Anime fan’s year-long embroidery project gets a magical ending.

Studio Ghibli is famous for its old-school ways, preferring hand-drawn animation techniques over computer generated ones. The process requires a lot more time and effort, but the hand-crafted touch creates a warmth and beauty that gives Ghibli movies their unique charm.

Someone else who knows about the charm of creating things by hand is Japanese embroiderer and Twitter user Wsyow (@wsyow_washi), who makes beautiful designs inspired by manga and anime.

One of their latest works isn’t just an embroidered piece of cloth — it’s an embroidered cloth that functions like a clock, and it’s been inspired by Ghibli’s 1986 anime film, Laputa: Castle in the Sky.

▼ Check out the beautiful creation in action below!

As you can see, the clock is inspired by the scene from the movie where protagonist Sheeta serves stew to the crew on Dola’s airship and it’s so good they all ask for seconds.

Image: Studio Ghibli

Seconds is exactly what the crew is getting with this clock — in both senses of the word — and it happens over and over again, as Sheeta rotates her ladle of stew amongst the characters on the dial, all while holding out a piece of bread for them as well.

▼ The creator has dubbed it the Laputa Infinite Refill Clock, as Sheeta serves up refills nonstop, 24 hours a day, 7 days a week.

Enjoying Sheeta’s stew with the crew members are a couple of noticeable guests, namely Pazu

▼ …and Colonel Muska.

Sheeta’s double-jointed serving skills are only upstaged by the incredible way the ladle manages to stay upright all around the clock, and it’s all thanks to the creator’s cleverly thought-out design.

These beautifully embroidered pieces form the centrepiece of the dial, and the way the hands are positioned give the action a good sense of realism in all directions, which is no easy feat in a circular design like this one.

Wsyow says they used a 35-centimetre (13.8-inch) embroidery frame for the project, and it took them a whole year to complete.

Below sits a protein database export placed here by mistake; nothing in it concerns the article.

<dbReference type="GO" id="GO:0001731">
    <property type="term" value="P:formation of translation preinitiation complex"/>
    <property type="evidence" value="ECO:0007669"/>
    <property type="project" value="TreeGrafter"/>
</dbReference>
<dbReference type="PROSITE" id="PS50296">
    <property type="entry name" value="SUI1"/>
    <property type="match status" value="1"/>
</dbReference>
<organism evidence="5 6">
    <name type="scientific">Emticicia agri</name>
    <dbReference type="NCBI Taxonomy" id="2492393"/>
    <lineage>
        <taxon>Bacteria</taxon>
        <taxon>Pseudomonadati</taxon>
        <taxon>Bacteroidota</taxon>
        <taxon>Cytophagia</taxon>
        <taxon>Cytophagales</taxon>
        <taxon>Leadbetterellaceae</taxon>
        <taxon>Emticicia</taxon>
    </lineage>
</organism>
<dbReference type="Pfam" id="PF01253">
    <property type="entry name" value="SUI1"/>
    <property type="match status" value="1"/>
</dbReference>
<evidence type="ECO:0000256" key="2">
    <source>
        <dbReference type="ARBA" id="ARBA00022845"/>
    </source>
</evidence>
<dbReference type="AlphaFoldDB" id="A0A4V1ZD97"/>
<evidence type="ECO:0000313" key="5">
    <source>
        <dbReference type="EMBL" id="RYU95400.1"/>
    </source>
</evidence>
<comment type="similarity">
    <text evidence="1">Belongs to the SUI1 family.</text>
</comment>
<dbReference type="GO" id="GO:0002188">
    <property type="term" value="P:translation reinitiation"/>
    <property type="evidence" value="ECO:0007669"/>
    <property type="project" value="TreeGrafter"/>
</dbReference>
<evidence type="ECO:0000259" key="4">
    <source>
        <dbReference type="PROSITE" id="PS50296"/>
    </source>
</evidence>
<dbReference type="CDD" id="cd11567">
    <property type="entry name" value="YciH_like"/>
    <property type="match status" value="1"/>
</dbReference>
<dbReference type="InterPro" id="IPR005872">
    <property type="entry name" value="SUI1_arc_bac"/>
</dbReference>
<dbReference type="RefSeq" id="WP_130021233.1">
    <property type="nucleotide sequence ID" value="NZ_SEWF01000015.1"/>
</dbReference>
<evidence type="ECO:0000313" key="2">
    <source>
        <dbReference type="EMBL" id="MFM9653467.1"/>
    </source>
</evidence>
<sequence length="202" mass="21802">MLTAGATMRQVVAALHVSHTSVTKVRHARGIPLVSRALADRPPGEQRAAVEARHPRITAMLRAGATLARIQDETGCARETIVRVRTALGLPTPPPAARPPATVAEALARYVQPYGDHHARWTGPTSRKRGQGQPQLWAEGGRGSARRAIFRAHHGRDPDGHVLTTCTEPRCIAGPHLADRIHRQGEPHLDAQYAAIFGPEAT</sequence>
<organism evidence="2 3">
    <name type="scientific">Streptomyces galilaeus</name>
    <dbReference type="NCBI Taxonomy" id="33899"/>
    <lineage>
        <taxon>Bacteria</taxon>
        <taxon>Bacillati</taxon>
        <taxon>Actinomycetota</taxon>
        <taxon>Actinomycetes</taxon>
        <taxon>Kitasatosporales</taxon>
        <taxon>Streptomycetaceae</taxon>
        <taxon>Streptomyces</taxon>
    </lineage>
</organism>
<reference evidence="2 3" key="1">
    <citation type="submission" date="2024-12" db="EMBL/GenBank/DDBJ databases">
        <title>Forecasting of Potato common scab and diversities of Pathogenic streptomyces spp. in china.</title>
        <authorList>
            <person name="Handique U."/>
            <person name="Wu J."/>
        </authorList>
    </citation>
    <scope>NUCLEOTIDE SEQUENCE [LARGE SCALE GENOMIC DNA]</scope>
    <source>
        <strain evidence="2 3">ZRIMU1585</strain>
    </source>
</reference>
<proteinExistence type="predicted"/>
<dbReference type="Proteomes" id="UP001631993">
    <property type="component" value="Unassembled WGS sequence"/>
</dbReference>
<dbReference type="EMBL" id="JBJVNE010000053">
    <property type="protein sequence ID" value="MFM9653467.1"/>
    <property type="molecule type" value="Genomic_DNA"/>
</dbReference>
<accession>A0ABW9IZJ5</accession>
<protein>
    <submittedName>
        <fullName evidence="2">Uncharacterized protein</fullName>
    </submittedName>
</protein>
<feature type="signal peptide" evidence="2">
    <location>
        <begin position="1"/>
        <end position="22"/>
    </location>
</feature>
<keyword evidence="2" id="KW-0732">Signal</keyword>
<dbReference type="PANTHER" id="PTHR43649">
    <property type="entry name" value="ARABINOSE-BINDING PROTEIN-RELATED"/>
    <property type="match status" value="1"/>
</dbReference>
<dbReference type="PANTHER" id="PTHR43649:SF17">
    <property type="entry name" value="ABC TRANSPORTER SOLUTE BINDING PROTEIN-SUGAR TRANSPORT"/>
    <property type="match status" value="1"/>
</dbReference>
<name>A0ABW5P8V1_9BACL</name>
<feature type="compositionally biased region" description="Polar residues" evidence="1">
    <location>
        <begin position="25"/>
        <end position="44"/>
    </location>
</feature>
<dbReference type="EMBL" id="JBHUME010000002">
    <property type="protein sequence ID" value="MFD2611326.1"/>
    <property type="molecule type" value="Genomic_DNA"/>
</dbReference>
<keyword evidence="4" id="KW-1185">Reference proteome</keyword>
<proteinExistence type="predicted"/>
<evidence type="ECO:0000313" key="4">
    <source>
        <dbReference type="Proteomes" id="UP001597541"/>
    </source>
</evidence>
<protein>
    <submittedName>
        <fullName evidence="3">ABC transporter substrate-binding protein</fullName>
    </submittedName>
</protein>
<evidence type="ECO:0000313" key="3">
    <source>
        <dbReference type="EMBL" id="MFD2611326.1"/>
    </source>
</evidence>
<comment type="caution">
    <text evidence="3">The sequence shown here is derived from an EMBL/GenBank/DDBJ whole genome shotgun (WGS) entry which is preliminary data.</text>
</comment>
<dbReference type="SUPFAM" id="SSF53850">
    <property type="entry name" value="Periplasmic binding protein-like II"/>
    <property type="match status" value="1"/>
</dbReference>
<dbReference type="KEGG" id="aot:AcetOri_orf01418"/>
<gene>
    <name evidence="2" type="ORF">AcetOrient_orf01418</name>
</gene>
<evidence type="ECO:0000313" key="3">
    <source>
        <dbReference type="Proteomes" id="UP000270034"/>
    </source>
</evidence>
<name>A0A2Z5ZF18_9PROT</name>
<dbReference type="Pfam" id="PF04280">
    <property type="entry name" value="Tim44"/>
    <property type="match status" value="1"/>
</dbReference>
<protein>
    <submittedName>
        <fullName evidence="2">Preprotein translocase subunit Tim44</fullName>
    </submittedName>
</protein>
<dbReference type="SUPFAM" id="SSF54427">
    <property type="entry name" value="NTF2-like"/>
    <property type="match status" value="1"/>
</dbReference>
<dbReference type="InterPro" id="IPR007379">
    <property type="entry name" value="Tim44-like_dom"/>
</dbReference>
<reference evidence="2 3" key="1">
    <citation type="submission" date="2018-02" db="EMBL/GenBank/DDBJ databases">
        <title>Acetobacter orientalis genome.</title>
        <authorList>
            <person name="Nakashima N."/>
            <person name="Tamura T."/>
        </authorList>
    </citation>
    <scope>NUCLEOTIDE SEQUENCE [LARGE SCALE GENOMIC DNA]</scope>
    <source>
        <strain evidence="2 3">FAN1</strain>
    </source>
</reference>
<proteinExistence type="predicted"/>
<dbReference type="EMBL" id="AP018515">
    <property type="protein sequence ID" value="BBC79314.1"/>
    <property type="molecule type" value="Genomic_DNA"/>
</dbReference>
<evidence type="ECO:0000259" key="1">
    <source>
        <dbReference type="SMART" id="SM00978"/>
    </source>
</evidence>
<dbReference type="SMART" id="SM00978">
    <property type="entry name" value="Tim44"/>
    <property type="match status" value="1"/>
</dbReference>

▼ The detailed work in each piece is incredible.

The thought behind the project is also evident in the placement of characters around the dial. Key characters of Pazu, Muska, Dola, and Dola’s eldest son, Louis, occupy the 6, 9, 12 and 3 o’clock positions respectively.

▼ Plus, check out Muska’s bowl — no stew for you, Muska!

Like many creators, Wsyow is quick to critique their own work, pointing out its “many problems” like “the balance between the long hand and the short hand, and the movement of the ladle is unstable”.

People online were quick to disagree, sending the tweet viral with over 104,000 likes and 1.4 million views as of this writing, while leaving comments like:

“This is absolutely amazing — genius-level work!”
“Too incredible – I have no words!” 
“The angle of the ladle is so impressive!”
“I had no idea you could make embroidery look like a clock!”
“I love that you included Muska in this, and with no food too!”
“Such a fantastic concept, executed with brilliant skill!”

Ghibli fans and embroidery enthusiasts weren’t the only ones to be impressed by Wsyow’s talents, because three days after the tweet was posted online, Studio Ghibli appeared in the comments section, with a sweet message for the creator.

▼ The tweet from Studio Ghibli shows Sheeta saying “ありがとう” (“thank you”).

It’s always a big moment when senpai notices you, but when it’s the globally lauded Studio Ghibli thanking you for your fan art, well, that’s a moment that nobody can prepare themselves for. Wsyow was understandably surprised and thrilled at the acknowledgment, replying with:

“Wowowowowow!!! Thank you!!! Studio Ghibli staff saw this, I’m too happy  😭🙏✨✨ Thank you very much!!!”

Studio Ghibli rarely acknowledges fan art so publicly, but it’s not every day you see fan art like this. As a longtime proponent of old-school handiwork, though, Studio Ghibli, and its director Hayao Miyazaki, know the time and dedication that goes into making things the old-fashioned way.

It’s one of the reasons why this project stood out for the studio and got the recognition it so rightly deserves. And it’s also one of the reasons why we’re still waiting to see Miyazaki’s upcoming film How Will You Live?, two years after its original 2020 deadline.

Source: Twitter/@wsyow_washi via Net Lab
Featured image: Twitter/@wsyow_washi
Insert images: Twitter/@wsyow_washi (1, 2, 3) unless otherwise stated

● Want to hear about SoraNews24’s latest articles as soon as they’re published? Follow us on Facebook and Twitter!